TEI: Guidelines


The Text Encoding Initiative

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Change from SourceForge to GitHub.Overdue removal of mention of P4.”Council” ==> “Technical Council”, removed mention of the editorsConverted to P5

The TEI Guidelines for Electronic Text Encoding and Interchange define and document a markup language for representing the structural, renditional, and conceptual features of texts. They focus (though not exclusively) on the encoding of documents in the humanities and social sciences, and in particular on the representation of primary source materials for research and analysis. These guidelines are expressed as a modular, extensible XML schema, accompanied by detailed documentation, and are published under an open-source license. The Guidelines are maintained and developed by the TEI Consortium, through its Technical Council, with the support and participation of the TEI community.

Below are some of the most important resources and information needed to use and learn about the Guidelines:

The most recent version of the TEI Guidelines is known as P5. It was initially released in November 2007 and has been updated since then on a six-month cycle, with point releases incorporating maintenance fixes and minor feature enhancements.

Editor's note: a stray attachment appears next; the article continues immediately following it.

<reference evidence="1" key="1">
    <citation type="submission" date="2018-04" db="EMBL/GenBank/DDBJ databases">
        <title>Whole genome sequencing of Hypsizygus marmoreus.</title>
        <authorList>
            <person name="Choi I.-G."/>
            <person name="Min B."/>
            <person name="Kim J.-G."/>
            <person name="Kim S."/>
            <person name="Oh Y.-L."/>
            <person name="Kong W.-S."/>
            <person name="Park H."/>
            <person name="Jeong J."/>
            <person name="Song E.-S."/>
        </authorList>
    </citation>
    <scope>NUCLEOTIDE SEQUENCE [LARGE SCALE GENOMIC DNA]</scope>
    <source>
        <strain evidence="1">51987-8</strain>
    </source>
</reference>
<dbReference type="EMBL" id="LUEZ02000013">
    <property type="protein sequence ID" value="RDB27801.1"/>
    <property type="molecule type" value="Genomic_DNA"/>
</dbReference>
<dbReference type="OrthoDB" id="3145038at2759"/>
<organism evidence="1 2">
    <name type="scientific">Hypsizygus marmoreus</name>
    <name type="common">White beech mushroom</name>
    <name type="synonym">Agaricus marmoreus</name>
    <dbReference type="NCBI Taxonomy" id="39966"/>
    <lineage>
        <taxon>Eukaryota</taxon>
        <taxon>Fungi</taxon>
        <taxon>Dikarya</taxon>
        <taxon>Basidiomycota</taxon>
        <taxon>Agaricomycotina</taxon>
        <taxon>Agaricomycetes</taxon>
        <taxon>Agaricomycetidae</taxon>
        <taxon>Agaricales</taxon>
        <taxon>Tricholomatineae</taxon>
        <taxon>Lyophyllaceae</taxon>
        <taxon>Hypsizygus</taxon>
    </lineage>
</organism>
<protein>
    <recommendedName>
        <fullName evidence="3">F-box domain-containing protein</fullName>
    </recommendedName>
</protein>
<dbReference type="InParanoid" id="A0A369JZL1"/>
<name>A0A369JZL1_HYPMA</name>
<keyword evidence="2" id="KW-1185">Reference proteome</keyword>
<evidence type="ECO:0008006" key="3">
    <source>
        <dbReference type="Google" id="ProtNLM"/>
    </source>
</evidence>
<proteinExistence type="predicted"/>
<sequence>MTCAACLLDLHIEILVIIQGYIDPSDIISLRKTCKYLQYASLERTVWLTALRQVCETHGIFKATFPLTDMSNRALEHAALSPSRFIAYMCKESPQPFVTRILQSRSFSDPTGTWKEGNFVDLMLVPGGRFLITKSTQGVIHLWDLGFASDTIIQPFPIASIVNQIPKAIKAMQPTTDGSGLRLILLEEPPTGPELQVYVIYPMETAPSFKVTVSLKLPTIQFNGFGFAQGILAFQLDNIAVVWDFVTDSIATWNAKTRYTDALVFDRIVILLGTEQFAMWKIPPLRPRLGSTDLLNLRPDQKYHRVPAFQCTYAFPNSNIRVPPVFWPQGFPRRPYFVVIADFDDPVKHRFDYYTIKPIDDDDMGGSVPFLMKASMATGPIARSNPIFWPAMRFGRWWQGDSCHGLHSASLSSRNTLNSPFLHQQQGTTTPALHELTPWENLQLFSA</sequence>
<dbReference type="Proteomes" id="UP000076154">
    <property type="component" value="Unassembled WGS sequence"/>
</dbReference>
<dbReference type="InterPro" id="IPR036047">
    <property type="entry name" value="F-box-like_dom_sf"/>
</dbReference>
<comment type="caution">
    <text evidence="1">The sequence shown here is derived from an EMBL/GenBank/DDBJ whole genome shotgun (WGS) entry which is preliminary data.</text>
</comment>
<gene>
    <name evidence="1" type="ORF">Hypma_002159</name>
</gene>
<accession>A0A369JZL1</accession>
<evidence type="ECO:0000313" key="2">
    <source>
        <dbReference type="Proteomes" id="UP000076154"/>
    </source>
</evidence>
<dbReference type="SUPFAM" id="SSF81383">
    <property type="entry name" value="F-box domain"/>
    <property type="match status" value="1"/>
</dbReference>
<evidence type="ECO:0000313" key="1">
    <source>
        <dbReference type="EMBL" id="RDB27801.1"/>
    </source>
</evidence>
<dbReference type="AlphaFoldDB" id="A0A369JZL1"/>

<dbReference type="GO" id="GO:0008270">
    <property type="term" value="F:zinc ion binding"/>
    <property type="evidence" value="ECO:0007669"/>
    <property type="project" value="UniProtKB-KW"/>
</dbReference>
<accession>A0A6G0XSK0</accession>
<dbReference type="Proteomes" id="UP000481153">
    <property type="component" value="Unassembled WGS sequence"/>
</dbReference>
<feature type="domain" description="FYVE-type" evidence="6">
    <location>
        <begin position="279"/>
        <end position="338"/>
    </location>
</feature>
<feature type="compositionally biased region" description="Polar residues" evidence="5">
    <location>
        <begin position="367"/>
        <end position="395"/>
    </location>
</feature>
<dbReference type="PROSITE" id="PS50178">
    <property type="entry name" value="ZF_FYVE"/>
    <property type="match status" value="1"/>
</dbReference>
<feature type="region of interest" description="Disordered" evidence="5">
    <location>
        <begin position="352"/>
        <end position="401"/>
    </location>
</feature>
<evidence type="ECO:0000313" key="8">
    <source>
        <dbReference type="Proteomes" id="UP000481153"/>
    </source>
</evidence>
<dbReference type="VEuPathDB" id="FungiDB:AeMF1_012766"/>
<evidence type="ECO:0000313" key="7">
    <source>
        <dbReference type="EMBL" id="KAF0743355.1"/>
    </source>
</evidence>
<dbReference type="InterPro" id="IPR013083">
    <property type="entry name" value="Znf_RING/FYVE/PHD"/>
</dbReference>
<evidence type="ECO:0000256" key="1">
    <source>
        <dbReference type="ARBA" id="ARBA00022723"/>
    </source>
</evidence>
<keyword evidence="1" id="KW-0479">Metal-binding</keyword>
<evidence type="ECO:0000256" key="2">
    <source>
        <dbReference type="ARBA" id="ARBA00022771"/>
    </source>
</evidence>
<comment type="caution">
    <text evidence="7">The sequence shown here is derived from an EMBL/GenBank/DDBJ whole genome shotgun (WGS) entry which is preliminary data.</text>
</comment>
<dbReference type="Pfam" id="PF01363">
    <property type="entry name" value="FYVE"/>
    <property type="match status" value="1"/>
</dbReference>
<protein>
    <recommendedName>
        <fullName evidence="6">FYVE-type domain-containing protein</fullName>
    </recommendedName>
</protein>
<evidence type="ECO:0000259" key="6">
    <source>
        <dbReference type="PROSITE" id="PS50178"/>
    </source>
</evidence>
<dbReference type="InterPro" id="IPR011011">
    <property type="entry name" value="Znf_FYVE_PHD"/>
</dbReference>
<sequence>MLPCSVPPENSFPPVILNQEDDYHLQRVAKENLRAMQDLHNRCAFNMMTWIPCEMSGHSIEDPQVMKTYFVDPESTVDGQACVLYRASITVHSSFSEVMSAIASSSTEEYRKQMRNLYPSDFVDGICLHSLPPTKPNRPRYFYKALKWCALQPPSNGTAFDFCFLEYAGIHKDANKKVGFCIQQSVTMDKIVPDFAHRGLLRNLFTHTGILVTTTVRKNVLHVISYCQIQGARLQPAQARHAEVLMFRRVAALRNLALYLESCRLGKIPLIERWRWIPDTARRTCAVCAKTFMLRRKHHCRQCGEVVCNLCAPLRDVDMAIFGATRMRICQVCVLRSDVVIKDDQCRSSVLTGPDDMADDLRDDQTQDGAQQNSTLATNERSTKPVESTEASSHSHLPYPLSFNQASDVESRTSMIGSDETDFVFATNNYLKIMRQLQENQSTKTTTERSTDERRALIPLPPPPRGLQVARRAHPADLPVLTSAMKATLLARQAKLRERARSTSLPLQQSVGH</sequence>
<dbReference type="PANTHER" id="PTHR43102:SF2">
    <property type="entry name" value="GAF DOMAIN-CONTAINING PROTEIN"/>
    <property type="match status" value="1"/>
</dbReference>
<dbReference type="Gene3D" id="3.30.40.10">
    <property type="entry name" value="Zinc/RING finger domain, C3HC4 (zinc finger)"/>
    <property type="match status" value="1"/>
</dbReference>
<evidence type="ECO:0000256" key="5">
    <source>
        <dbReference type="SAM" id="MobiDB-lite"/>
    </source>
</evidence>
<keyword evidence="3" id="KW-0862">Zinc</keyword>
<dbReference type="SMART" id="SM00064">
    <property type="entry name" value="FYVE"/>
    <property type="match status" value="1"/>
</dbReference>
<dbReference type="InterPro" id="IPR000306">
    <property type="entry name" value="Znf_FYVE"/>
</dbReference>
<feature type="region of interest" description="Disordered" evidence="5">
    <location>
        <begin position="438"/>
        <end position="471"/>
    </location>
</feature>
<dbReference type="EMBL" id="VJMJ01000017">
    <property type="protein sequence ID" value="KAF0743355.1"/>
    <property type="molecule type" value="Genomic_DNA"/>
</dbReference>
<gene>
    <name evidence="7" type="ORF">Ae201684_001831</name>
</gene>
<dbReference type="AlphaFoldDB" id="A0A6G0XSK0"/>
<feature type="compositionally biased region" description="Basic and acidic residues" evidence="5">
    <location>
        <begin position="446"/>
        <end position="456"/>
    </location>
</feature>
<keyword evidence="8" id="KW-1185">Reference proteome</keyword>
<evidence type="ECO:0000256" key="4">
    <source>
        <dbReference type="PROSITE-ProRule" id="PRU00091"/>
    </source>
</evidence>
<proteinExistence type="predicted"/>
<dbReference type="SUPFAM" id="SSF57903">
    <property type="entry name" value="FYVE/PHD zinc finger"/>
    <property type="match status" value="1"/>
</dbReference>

The Guidelines are designed to be customized, and specific projects and disciplinary groups often create customized versions reflecting particular needs and practices. We collect here well-documented TEI customizations, such as the popular TEI Lite, that may be of use as models or for projects wishing to follow their practice. We also provide information on creating TEI customizations.

The Guidelines are currently being translated into languages other than English; we provide here details of this process and information on how to get internationalized versions of the Guidelines.

The TEI maintains a GitHub repository where it manages the development and distribution of current versions of the Guidelines. The source files for the latest version of the Guidelines and related materials (stylesheets, Roma, I18N files) can be downloaded at the GitHub site.

The TEI Archive contains older versions of the Guidelines, and some history of their development; it also contains archived materials from earlier versions of the TEI web site.

The TEI welcomes participation in the development of the Guidelines; we detail here the various ways in which the TEI community (members and non-members) can contribute.

Learn about the licensing terms for the Guidelines, and how to cite them.

The TEI maintains a list of resources and materials that can help you get started learning the Guidelines, including links to workshops, project documentation, and online tutorials.